Area athletic directors are hoping to learn more about the prospects of the high school spring sports season Thursday.

Tuesday’s recommendation from the Maine Department of Education and Gov. Janet Mills that schools plan on continuing remote and distance learning for the remainder of the school year due to the COVID-19 pandemic cast more doubt on the already tenuous spring scholastic sports schedule. Since the Maine Principals’ Association’s decided last month to postpone the start of preseason practices, athletic directors and conferences have been planning on an April 27 start.

Lewiston’s Sam Payne pivots with the ball leaving Edward Little’s Cameron Sturgis on the ground during a boys lacrosse game in Auburn last May. Andree Kehn/Sun Journal

The MPA’s Interscholastic Management Committee will be holding a virtual meeting on Thursday morning to discuss the status of spring sports, including the possibility of cancellation, according to executive director Mike Burnham. The MPA will issue a news release following the meeting, Burnham said.

Athletic directors said Wednesday they remained in a holding pattern and are expecting the committee to discuss options for the spring season. Some even remain hopeful that a cancellation isn’t imminent.

“Right now, we’re where we’ve been (since the postponement to April 27) — wait and see,” Monmouth Academy athletic director Wade Morrill said.

Athletic directors from the Mountain Valley Conference have met to plan for an April 27 start, and ADs from around the state have had formal and informal discussions about what a spring season might look like if there is one, as well as the ramifications of no season.


“We’re all hopeful, but we’re also very realistic,” Morrill said.

Lewiston athletic director Jason Fuller admitted “it doesn’t look good” in light of the Department of Education’s recommendation, but added, “I think everyone is optimistic and hopeful things will work out.”

All spring teams were originally schedule to begin practicing on March 30, with countable games, meets and matches scheduled to begin April 16. State championships in baseball, softball and lacrosse would have ended the season on June 20.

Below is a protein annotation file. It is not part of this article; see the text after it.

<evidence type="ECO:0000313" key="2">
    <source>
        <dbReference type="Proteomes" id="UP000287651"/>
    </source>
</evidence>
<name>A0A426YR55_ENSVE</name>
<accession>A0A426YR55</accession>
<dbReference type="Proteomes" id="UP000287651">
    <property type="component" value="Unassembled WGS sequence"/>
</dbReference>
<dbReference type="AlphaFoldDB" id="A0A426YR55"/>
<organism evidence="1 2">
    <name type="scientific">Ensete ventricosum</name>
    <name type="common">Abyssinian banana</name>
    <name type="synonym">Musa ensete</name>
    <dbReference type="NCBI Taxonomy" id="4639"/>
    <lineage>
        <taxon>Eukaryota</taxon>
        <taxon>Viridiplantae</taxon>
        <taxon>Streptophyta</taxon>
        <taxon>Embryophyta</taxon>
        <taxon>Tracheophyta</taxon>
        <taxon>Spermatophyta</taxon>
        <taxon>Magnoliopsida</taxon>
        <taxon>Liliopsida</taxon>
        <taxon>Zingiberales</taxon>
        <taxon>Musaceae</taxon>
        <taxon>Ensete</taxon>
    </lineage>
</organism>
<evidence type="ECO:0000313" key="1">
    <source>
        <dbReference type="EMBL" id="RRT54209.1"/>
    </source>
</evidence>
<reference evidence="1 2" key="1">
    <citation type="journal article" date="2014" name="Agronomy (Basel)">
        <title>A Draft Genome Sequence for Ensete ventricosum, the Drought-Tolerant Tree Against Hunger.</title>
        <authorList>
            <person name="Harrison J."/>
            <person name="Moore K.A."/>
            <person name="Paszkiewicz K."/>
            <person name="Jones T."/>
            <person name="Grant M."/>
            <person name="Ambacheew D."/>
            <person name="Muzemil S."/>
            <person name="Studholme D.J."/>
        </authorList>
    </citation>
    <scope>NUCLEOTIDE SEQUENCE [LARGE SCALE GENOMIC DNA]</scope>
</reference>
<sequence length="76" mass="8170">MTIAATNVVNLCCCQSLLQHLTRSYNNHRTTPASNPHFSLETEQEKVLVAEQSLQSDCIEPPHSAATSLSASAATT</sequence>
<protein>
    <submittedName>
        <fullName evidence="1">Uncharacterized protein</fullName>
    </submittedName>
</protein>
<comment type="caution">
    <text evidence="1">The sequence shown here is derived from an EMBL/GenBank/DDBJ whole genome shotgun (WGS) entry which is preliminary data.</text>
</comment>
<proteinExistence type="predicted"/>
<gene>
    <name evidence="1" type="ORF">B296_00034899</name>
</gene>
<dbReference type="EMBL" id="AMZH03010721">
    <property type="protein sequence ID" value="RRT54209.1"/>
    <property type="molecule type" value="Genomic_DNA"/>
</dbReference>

On March 13, the Interscholastic Management Committee and the MPA’s Board of Directors decided to move the start date to April 27, the first day schools were set to come back from April vacation break.

MPA officials said at the time that they were seeking guidance from the Maine DOE and the Centers for Disease Control for guidance on future decisions regarding the spring season, but have not taken any action other than to loosen restrictions on contact between coaches and athletes.

Several states — including Alaska, Arizona, California, Colorado, Georgia, Michigan, New Mexico, Oklahoma, South Dakota, Virginia, Washington and Wyoming — have already canceled high school spring seasons.


Maine athletic directors have discussed a wide range of options for a spring season, including abbreviated regular seasons, seasons without tournaments and postseason meets, and extending the season later into the summer.

Morrill said he hopes the MPA will continue to explore those and other options and hold off on making a decision to cancel the spring season on Thursday. He added the decision of whether to continue or cancel spring athletic programs and open or close school athletic facilities still rests with individual school boards.

“I’m hoping they continue with a wait-and-see strategy, but at some point a decision will have to be made,” he said.

Unless and until that decision is to cancel, Fuller said he is advising coaches and athletes to continue to prepare for a season.

“The biggest thing for our coaches is to stay patient, stay relaxed and stay in contact with our kids,” he said.

“For our kids, regardless of whether there is a season or not, this is a tough lesson to learn,” he added. “But I think you’ve got to find the positive in this and, whatever it is, find a way to make it better.”

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